Text: Thomas De Quincey
Dedication: Members of the Hilliard Early Music Summer School Cambridge 1997
Unaccompanied voices (SSATTBarB)
First Performance: Members of the Hilliard Early Music Summer School, Emannuel Reformed Church, Cambridge August 2nd 1997
And So Ended Kant’s Travelling In This World (1997)
As my contribution to the Hilliard Ensemble’s Summer School, for which I was composer-in-residence, I wrote two works for the entire group of tutors and students: this work, which lasts about 7 minutes, and the Three Poems of Cecco Angiolieri. The text is taken from Thomas de Quincey’s The Last Days of Immanuel Kant, a work which I have planned several times for operatic treatment and which I intend to bring to completion at some stage, and describes Kant’s last journey, a futile and inconclusive visit to a friend in the country. As the students on the course, many of whom were professional singers, were drawn from all over the world I felt that it would useful to write something in English, almost as an exercise in diction. In the event the words which caused most difficulty and disagreement were the (German) words “General von Lossow”. When introducing the piece in the final concert I found myself on the verge of making the rather tactless reference to ‘almost starting World War III’….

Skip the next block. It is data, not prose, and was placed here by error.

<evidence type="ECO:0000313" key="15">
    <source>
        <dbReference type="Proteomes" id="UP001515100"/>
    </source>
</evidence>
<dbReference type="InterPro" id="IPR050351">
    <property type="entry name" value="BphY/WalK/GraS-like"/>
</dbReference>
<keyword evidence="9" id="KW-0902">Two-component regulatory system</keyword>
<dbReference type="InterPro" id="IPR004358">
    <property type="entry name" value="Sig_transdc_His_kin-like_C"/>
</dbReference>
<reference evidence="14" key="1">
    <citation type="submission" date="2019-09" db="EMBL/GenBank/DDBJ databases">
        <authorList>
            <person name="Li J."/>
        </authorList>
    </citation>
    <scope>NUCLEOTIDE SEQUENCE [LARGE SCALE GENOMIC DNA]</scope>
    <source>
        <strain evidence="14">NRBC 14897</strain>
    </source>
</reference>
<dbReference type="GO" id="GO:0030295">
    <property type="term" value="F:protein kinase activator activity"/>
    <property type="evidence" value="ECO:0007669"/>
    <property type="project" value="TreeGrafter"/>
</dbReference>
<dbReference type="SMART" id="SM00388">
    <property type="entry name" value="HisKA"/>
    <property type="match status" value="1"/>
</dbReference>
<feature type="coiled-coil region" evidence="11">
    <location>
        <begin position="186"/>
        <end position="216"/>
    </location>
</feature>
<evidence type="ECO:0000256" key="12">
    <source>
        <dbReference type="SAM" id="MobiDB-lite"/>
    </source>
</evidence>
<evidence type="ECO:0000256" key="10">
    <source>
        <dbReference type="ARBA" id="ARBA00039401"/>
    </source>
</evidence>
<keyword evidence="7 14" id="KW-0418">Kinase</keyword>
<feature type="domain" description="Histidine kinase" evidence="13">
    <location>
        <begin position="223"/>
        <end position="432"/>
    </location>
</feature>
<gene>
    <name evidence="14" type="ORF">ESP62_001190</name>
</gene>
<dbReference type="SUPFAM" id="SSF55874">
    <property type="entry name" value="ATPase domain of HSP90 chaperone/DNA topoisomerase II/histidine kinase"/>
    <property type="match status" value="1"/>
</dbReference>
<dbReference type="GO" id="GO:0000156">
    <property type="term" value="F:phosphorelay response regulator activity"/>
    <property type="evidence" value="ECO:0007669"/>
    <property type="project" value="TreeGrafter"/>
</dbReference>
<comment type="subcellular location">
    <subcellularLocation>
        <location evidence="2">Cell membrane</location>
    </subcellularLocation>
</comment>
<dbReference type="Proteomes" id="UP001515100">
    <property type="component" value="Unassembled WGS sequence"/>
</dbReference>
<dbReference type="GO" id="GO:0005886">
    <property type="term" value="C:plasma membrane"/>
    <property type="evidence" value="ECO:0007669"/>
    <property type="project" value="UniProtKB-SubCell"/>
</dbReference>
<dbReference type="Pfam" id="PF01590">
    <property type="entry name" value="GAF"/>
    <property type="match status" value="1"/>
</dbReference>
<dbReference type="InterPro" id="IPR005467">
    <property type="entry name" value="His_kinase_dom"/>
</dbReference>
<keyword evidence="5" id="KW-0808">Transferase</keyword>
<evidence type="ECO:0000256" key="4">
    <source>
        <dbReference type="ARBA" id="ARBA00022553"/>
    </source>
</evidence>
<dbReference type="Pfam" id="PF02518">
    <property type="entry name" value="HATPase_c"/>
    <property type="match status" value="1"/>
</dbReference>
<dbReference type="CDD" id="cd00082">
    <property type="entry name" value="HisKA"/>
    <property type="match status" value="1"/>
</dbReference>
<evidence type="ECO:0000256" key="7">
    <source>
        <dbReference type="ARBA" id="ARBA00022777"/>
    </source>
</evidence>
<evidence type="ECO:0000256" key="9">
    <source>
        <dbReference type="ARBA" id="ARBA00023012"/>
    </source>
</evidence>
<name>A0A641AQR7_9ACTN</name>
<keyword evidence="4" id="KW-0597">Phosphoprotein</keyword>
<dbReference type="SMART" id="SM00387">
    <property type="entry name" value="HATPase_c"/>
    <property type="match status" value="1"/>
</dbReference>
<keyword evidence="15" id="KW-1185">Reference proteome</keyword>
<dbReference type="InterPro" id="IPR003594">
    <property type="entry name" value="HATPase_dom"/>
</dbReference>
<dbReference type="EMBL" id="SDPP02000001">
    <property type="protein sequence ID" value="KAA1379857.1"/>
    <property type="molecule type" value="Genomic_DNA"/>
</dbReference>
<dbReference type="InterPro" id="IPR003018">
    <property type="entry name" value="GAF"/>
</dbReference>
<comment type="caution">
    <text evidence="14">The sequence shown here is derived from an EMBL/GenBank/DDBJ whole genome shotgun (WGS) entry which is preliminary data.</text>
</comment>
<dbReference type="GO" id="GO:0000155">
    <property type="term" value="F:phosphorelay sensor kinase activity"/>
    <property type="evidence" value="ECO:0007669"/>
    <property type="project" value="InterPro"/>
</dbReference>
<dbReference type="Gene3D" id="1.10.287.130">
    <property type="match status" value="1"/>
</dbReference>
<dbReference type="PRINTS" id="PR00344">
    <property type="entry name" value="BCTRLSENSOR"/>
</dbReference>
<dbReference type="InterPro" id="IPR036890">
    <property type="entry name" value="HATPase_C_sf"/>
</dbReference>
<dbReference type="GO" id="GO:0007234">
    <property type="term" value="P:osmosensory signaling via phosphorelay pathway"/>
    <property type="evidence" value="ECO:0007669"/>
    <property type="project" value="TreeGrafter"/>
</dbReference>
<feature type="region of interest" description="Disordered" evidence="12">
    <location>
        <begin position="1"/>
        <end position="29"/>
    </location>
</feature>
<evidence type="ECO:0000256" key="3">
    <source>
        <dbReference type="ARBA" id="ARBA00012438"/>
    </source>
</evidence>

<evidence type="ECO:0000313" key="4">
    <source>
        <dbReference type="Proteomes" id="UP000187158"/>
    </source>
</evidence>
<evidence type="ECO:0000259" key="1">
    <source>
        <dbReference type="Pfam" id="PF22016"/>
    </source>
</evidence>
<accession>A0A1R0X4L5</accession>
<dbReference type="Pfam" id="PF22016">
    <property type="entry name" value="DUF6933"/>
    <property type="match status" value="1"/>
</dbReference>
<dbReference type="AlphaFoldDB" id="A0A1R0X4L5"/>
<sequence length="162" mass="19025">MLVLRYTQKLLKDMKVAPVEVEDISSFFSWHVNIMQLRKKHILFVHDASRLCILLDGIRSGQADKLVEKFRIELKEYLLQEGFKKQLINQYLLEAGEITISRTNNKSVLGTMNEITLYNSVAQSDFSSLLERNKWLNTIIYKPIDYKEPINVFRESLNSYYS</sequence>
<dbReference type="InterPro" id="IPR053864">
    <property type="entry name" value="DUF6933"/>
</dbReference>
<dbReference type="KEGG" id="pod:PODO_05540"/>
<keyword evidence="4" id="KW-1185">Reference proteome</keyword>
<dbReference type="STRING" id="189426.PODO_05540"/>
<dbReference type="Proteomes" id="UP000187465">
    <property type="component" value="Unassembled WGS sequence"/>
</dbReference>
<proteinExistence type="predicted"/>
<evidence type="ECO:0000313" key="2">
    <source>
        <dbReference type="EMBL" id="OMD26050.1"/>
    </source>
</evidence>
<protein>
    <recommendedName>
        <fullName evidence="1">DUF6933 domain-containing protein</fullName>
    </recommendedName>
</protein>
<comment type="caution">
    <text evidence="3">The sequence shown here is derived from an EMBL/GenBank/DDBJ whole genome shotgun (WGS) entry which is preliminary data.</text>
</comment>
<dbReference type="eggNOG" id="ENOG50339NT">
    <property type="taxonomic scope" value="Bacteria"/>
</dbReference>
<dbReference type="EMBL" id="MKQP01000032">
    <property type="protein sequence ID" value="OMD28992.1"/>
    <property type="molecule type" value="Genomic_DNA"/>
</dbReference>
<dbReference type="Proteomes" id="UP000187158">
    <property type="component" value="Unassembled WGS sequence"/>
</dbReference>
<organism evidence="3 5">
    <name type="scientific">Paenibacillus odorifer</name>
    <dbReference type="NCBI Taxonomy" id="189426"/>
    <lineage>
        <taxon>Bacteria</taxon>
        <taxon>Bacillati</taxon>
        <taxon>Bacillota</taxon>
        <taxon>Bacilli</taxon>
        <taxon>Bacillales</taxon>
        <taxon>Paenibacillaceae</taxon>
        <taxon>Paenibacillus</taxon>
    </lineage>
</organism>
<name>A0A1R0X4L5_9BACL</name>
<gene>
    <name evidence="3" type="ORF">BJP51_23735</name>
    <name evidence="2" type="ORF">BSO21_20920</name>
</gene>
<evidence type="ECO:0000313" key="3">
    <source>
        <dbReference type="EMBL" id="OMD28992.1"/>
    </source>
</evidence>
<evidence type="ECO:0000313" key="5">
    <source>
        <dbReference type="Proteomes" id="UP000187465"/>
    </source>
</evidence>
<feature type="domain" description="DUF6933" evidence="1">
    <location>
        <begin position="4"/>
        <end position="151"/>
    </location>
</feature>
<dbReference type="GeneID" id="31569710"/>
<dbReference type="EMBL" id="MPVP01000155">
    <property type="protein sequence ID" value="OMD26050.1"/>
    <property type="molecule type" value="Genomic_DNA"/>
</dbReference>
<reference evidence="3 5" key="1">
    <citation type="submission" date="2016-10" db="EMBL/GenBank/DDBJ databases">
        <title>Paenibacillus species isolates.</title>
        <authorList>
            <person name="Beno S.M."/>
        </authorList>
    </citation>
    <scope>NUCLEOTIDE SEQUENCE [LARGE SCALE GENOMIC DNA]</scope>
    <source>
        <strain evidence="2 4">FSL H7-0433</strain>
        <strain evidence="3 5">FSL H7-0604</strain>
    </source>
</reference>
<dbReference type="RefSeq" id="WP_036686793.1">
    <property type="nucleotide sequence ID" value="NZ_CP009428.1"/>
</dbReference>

The music is for five-part choir: sopranos, contraltos, tenors, baritones and basses with the basses been given a low C on the final chord.
The piece is dedicated to the members of the 1997 Hilliard Summer School.
In particular the cottage itself, standing under the shelter of tall alders with a valley silent and solitary stretched beneath, through which a little brook meandered, broken by a waterfall whose pealing sounds dwelt pleasantly on the ear, sometimes on a quiet sunny day gave a lively delight to Kant. Once the little pastoral landscape suddenly awakened a lively remembrance, which had long laid sleep, of a heavenly summer morning in youth, which he had passed in a bower upon the banks of a rivulet that ran through the grounds of a dear and early friend, General von Lossow. He seemed to be living over that morning again, thinking as he then thought and conversing with belovèd friends that were no more.
His very last excursion was not to my cottage but to the garden of a friend. He was to meet this old friend at the gardens, and I awaited him. Our party arrived first and had to wait. Such. however, was Kant’s weakness that after waiting a few moments, several hours, he fancied, must have elapsed. So his friend could not be expected and he cam away in great discomposure of mind.
And so ended Kant’s travelling in this world.
Thomas de Quincey